4 October – 13 December
If you don’t siarad y Gymraeg you’d be forgiven for thinking that UDO was a type of Japanese vegetable, but it’s actually a Welsh word meaning ‘howling’ or ‘to howl’ (you pronounce ‘UD’ as in the religious festival ‘Eid’ along with an abrupt ‘O’ as it’s pronounced in ‘lot’). You won’t learn how to pronounce it from the blurb that accompanies this show, but what you do learn is that Carwyn Evans’ practice ‘draws directly from his or obliquely on his own personal, cultural experiences while exploring broader social and political shifts’.
Goddamn. Directly and obliquely? Not much room for manoeuvre there. As I’m sure you’ve noticed, Carwyn – who let’s not forget won the Gold Medal for fine art at the 2012 Eisteddfod – should probably also win a gold medal for pointing out the bleeding obvious. I’ve yet to meet an artist of any discipline, whether it be poetry, sculpture, music or dance, whose work isn’t informed by their daily experience. And the fact that he explores things as they are, as they have been, and as they could be is irrelevant, as everyone does that also, whether directly or obliquely.
The blurb itself is one of my favourites of all time, as it also tells us that ‘Carwyn’s sculptural work results from the overlaying of two contrasting cultures – that of agriculture and haute couture. His work is concerned with the inevitability that when we consume we produce, expressed by the logical relationship between eau-de-toilette and a turd.’
You probably think I made that up, so I’ll just casually leave this link here as proof. Now please answer me this – are you as baffled as I am? Haute Couture is represented by ‘eau de toilette’ I guess, even though I just checked my bathroom and the same term is on my £2.88 can of Lynx Africa. And I’ll also have to guess that the scatological element of the blurb is represented by agriculture, because, you know, cows do poos and stuff. But if they are indeed two contrasting cultures, how do they have a ‘logical relationship’? And more to the point, why should we even care? Are we really meant to take this guy’s art seriously after reading such a preposterous piece of literature? Because he obviously doesn’t take it seriously himself, if that’s how he views it.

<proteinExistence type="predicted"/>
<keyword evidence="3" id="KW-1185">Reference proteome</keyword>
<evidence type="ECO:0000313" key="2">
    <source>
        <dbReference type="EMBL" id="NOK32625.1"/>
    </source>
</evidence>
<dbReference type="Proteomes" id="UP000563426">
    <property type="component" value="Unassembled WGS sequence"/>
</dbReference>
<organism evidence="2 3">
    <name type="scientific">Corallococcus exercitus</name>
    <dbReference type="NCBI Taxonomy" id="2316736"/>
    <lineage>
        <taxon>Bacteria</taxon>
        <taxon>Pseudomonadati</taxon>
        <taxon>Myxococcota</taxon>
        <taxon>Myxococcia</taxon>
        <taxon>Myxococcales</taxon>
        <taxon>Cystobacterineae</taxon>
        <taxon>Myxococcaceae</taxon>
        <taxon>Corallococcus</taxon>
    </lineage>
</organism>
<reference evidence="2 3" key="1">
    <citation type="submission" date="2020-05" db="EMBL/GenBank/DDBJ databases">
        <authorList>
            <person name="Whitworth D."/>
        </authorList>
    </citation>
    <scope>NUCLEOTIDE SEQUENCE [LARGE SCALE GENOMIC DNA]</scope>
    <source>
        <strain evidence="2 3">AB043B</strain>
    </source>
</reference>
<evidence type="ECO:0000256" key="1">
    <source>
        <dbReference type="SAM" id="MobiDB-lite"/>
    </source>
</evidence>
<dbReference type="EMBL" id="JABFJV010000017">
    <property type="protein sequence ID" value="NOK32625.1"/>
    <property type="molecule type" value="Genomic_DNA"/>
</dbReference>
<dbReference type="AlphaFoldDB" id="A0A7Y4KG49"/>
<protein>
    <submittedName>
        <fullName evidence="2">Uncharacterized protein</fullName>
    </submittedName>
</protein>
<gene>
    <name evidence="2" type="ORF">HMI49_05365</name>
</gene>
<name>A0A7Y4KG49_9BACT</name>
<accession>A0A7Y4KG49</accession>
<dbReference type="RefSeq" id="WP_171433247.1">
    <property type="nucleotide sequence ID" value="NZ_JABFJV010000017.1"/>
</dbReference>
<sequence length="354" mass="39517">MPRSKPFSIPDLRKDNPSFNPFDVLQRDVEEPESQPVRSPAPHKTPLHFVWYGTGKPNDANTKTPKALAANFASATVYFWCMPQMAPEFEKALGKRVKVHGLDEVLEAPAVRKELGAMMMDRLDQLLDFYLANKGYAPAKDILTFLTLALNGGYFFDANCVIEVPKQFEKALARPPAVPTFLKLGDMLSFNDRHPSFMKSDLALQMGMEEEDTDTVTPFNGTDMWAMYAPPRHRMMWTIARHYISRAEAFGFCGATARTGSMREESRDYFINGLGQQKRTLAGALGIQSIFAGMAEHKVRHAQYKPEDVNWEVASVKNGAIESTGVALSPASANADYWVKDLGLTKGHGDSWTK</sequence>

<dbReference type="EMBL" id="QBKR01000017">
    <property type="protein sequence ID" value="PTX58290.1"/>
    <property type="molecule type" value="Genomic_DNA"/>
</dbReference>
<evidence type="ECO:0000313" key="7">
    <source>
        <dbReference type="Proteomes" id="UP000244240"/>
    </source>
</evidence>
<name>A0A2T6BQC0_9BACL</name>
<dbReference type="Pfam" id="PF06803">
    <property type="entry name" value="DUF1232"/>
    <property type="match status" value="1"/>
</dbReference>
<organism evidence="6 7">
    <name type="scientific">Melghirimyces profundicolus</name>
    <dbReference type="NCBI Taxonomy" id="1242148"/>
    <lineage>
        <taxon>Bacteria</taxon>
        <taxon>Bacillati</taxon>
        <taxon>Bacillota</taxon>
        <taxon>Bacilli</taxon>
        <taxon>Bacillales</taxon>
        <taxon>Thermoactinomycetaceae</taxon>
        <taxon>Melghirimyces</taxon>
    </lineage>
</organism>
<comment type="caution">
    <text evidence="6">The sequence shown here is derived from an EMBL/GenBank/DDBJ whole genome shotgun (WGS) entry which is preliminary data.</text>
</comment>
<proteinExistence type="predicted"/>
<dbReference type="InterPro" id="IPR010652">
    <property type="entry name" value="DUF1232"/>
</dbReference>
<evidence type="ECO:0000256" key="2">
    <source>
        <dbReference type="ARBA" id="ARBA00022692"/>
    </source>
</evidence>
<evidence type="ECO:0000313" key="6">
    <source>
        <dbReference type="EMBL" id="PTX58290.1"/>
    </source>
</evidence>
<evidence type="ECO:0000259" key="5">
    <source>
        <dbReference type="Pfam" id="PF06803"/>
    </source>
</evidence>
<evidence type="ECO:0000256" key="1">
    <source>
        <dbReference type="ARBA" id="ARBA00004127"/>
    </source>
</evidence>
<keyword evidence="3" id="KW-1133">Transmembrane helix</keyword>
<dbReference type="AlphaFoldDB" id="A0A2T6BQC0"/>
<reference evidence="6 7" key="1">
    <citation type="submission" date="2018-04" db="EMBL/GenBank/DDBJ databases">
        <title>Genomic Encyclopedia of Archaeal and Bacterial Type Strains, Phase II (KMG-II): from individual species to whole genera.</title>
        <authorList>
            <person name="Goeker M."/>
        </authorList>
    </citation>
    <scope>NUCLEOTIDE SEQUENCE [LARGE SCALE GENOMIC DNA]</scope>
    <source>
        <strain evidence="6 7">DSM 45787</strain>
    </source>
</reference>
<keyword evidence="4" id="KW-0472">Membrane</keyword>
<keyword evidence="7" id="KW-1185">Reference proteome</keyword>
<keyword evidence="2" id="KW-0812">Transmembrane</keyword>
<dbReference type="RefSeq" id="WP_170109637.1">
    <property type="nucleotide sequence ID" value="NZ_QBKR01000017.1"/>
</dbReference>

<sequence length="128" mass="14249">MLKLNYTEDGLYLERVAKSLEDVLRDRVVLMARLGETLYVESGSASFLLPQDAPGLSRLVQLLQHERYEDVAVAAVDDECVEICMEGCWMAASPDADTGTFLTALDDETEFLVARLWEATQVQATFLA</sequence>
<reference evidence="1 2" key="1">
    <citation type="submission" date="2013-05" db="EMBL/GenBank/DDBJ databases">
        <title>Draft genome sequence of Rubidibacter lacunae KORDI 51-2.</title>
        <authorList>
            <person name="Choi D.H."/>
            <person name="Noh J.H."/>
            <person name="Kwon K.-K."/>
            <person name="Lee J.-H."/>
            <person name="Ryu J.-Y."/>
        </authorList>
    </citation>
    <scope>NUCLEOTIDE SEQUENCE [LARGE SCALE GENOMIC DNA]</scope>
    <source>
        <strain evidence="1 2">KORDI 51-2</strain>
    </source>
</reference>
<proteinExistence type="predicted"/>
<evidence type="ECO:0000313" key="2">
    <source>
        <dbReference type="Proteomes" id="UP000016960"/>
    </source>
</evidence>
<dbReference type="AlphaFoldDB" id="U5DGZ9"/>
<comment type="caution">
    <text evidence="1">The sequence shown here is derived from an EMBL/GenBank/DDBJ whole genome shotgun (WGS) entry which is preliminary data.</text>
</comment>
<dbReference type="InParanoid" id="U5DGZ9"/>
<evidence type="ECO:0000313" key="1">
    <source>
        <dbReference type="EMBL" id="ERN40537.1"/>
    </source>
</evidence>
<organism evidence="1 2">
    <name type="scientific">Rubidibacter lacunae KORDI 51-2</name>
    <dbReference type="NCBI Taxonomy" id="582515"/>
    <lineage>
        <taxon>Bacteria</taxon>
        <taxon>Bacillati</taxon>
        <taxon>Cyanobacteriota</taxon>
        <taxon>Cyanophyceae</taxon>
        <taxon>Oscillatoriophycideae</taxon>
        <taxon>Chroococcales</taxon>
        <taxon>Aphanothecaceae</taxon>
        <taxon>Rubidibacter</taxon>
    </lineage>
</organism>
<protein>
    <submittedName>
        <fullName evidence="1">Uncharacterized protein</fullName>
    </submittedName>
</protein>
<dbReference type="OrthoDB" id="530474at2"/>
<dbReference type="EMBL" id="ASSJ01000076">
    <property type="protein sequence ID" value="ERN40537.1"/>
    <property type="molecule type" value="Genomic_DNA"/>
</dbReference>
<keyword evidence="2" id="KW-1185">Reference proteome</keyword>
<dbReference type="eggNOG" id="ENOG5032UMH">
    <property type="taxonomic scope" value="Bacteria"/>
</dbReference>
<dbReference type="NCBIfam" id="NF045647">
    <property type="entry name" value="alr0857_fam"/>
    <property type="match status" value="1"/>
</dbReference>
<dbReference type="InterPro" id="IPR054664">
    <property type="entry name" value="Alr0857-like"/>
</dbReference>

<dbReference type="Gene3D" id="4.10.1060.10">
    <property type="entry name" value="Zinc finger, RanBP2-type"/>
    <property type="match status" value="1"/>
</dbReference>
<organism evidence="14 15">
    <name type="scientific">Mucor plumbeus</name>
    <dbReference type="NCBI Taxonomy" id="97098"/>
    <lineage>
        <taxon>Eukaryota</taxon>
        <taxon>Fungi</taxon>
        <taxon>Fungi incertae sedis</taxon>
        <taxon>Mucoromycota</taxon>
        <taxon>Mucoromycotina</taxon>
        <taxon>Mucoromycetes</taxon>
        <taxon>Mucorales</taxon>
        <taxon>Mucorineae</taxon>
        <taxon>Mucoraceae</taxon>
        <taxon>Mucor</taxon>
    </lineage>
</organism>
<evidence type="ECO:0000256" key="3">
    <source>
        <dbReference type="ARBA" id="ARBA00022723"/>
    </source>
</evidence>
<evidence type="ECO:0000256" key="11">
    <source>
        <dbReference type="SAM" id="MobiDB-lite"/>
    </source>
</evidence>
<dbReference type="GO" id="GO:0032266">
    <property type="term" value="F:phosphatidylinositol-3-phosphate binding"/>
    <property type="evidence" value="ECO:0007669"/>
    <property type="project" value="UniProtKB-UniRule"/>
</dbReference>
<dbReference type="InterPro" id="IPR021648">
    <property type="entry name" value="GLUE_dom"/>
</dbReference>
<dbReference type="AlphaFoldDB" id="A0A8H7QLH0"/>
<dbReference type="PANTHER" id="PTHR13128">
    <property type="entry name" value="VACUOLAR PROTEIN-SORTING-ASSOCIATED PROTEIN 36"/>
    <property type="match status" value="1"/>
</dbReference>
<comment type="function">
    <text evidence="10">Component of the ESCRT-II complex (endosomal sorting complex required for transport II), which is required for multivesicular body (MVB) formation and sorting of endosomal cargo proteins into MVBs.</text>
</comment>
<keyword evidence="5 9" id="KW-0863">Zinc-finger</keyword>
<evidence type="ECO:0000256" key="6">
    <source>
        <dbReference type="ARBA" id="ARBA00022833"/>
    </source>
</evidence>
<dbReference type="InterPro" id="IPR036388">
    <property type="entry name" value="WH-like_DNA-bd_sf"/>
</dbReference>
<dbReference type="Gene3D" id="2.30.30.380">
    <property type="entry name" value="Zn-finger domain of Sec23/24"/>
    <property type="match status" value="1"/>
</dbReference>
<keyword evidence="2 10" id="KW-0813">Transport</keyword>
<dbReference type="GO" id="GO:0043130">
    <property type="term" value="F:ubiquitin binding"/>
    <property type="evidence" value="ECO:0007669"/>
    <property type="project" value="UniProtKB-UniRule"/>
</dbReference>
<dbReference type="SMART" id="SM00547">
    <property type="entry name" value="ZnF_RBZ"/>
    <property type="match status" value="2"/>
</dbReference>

(Not that there’s anything wrong with not taking art that seriously – Evans’ Cymry Cymraeg contemporary, Bedwyr Williams, has built a lucrative career around the practice. His overly dramatic pisstake known as Bard Attitude, which has been shown in the past at the National Museum in Cathays Park, cracks me up whenever I see it.)
If you want to know why we should care it’s because of this: despite my facetious reservations with the blurb, Carwyn Evans does indeed take his work seriously and he has managed to put a good-looking collection together. You will find yourself rewarded if you spend some time at his show. If it was bad then it would have already been pointed out that UDO is a ‘howler’ of a show, because bad puns like that are manna to a critic, and this show is not deserving of such a lazy dismissal.
For the most part, UDO is a beautifully composed body of work. It perfectly captures the Reveal/Conceal theme of the inaugural Cardiff Contemporary, which Carwyn has launched with this show. To get to the art in question you must amble up an inclined corridor on immediately entering g39, before crossing a cattle grid. It’s a great idea. You’re in the artist’s world now. It’s what Joseph Campbell would have called ‘Being swallowed into the unknown’. You are Jonah and this is the belly of the whale.
Then you’re confronted with a huge, mucky polythene tarp, which blocks your view of the rest of the space. You have to go deeper, and further down the rabbit hole before getting to your prize.
Around the other side is where the rest of the show is to be found. In the foreground is a curiously angled sapele landscape reminiscent of some of Carwyn’s pieces in ‘o’, a show at the Wales Millennium Centre earlier this year (which also, like UDO, featured abandoned shoes hanging from frames and references to perfume).
The enigmatic ‘turd’ of the blurb does actually find a physical form here, dividing the gallery space directly down the middle. It acts as another one of those borders you must cross, like the cattle grid or the polythene tarp. It kind of reminds me of when I was nine and went to Bognor Regis with my nan and went to use our caravan site’s public loos, only to find that the cubicle I chose already had a huge ‘deposit’ in it. This deposit was so big and so long that it reached the toilet seat and all I could think was, how the hell is that supposed to flush. And as I was only nine years old, I thought that was a work of art too.